The College Football of the Church

This is an article I wrote for the Church Planter Collective

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Several years ago I did a lengthy interview with Pastor Don Wilson of Christ’s Church in the Valley (CCV) in Peoria, Arizona. The interview was part of my dissertation research for Asbury Seminary. Don is a remarkable and humble guy who planted CCV about 25 years ago. CCV now is the largest church in the state of Arizona with about 20,000 attending every weekend.

Don’s office was smaller than mine and was very simple in its décor. As we talked, it became clear that CCV was an institutional embodiment of Don’s passion – people. As the conversation progressed past statistical information, Don lamented how a large church can quickly become very impersonal, program oriented, and lose focus on people.

“The real ministry of CCV doesn’t take place on this campus,” Don declared. “It’s in the neighborhoods and backyard barbeques. Our focus these days is to downsize our on-campus programming in order to encourage people to do ministry where they live.”

If you have been to the CCV campus, you can immediately appreciate the irony. CCV has an amazing church campus. From the outside it looks like a Scottsdale resort. The inside is as beautiful as ANY church I have seen.

When I pushed Don on this irony his answer has stuck in my head for a long time – “Down the road at Arizona State, their football team gets more attention and more money than any other athletic program at the University. If you are on the volleyball team or the lacrosse team, this might really bug you. But the truth is, the football team brings in more than enough revenue to pay for all of the other athletic programs at the University.”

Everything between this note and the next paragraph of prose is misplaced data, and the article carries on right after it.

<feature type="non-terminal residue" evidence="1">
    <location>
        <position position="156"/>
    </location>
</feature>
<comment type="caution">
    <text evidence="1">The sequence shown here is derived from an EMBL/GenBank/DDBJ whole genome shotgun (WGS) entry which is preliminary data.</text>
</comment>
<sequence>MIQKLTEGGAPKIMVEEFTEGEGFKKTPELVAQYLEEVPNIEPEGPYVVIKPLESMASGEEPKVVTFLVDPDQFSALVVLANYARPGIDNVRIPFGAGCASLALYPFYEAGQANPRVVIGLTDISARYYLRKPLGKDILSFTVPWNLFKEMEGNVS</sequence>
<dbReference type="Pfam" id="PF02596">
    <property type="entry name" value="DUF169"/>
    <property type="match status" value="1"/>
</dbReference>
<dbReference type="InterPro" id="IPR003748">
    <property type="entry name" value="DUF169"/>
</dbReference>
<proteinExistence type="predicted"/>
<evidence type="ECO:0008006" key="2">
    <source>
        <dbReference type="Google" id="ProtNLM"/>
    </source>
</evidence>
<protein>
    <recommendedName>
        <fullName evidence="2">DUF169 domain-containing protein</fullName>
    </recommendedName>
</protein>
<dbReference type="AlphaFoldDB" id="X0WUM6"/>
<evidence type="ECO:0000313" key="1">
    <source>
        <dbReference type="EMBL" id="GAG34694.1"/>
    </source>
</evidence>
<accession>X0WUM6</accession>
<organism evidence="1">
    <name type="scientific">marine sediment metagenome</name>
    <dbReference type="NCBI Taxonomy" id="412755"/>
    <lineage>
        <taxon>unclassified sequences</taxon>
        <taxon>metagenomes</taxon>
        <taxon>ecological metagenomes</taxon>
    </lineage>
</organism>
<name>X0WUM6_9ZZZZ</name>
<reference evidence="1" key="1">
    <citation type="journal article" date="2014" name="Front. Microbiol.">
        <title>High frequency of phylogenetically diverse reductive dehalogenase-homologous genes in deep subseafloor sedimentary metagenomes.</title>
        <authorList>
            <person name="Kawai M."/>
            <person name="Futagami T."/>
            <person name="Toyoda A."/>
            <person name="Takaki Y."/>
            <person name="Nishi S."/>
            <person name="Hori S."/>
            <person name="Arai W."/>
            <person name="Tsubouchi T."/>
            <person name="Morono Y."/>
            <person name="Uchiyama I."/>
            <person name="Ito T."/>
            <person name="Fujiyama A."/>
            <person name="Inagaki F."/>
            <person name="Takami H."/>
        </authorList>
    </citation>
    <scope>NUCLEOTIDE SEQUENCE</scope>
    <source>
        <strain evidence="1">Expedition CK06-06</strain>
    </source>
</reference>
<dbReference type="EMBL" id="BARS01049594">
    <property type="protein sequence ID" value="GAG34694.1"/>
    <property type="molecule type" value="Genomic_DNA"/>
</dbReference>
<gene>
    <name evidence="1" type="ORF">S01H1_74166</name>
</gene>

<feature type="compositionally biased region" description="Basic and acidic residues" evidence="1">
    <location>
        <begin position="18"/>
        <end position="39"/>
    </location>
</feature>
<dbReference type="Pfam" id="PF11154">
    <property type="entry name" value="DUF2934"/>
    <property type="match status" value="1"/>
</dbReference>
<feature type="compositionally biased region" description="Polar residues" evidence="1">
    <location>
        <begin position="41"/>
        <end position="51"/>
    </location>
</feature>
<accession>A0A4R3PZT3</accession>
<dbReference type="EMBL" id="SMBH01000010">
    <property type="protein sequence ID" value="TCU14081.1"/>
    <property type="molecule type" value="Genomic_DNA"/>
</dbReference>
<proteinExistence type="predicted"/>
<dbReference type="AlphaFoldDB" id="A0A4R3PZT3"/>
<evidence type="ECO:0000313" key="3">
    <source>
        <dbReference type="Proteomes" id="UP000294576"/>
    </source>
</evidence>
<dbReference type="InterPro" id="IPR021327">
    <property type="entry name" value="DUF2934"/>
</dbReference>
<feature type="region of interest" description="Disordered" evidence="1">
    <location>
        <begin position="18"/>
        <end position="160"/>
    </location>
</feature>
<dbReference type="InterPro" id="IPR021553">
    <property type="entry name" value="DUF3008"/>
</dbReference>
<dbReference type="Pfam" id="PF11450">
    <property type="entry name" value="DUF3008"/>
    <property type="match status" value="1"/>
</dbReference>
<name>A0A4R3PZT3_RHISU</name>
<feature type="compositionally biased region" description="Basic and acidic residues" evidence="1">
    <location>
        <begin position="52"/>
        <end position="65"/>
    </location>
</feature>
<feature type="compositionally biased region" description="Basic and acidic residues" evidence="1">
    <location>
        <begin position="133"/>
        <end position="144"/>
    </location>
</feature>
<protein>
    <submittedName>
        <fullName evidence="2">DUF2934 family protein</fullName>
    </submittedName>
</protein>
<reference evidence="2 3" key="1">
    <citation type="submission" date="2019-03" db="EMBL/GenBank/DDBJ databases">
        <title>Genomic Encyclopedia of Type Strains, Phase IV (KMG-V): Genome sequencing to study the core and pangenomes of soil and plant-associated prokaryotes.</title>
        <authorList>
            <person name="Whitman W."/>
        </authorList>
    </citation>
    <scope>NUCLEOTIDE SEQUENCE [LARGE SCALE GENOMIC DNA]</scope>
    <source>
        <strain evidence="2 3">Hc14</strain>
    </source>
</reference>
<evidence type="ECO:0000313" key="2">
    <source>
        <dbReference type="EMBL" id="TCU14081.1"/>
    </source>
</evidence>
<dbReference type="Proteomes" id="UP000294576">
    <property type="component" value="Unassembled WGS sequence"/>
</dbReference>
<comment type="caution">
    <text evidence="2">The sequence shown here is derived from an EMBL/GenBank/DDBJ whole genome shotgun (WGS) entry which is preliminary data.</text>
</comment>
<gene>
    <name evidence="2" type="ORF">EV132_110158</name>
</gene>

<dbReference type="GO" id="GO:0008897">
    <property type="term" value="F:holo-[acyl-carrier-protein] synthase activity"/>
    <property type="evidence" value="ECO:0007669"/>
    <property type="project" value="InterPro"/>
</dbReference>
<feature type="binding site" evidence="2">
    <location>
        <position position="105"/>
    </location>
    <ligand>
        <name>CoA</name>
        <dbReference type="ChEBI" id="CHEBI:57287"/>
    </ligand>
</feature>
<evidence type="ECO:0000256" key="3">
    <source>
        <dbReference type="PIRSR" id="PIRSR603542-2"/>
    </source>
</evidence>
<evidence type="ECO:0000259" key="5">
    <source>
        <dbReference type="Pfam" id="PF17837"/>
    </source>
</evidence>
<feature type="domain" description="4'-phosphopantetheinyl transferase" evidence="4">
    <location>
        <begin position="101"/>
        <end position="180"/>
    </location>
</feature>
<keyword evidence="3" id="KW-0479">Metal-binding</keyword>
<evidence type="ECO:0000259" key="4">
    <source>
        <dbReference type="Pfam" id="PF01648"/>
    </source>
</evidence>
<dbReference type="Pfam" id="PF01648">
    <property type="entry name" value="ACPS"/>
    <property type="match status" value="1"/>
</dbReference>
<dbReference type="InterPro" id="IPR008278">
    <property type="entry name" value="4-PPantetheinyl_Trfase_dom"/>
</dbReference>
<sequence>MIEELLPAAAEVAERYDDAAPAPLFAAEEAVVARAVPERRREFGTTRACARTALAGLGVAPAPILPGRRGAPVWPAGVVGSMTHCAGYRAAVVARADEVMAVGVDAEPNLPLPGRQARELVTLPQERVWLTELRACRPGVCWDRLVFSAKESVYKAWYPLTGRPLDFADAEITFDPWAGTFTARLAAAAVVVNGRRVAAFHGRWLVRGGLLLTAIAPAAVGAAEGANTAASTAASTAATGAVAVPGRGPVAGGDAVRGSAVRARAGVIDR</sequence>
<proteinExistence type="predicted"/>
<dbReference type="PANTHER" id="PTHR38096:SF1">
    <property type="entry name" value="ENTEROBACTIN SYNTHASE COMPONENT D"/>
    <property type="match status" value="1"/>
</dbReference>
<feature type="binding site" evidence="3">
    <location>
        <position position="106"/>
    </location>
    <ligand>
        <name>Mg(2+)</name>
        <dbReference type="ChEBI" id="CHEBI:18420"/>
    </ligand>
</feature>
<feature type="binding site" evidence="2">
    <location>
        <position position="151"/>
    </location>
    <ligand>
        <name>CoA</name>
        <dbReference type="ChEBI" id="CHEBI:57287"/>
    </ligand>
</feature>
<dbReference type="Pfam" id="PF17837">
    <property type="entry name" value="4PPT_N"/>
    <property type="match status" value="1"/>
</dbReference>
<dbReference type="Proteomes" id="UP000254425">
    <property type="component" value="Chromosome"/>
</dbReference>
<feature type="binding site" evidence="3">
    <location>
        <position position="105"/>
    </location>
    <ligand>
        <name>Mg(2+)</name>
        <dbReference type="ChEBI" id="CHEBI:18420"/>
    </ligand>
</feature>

“Weekend services are the college football of the church. They are not the most important things that we do by a long shot. They are not the most effective way of doing ministry. But weekend services are what pay the bills. We spend a disproportionate amount of time and energy on weekend services so that we can do other ministries that are more effective.”

In recent years there has been a lot of conversation about “missional” verses “attractional” models in church plants.  I think what I learned from Don is that it doesn’t have to be an either/or deal.  What if we allowed the attractional part of the church to be the empowering force behind the missional part of the church?  What if attractional and missional were symbiotic instead of competitive?

Dana Hicks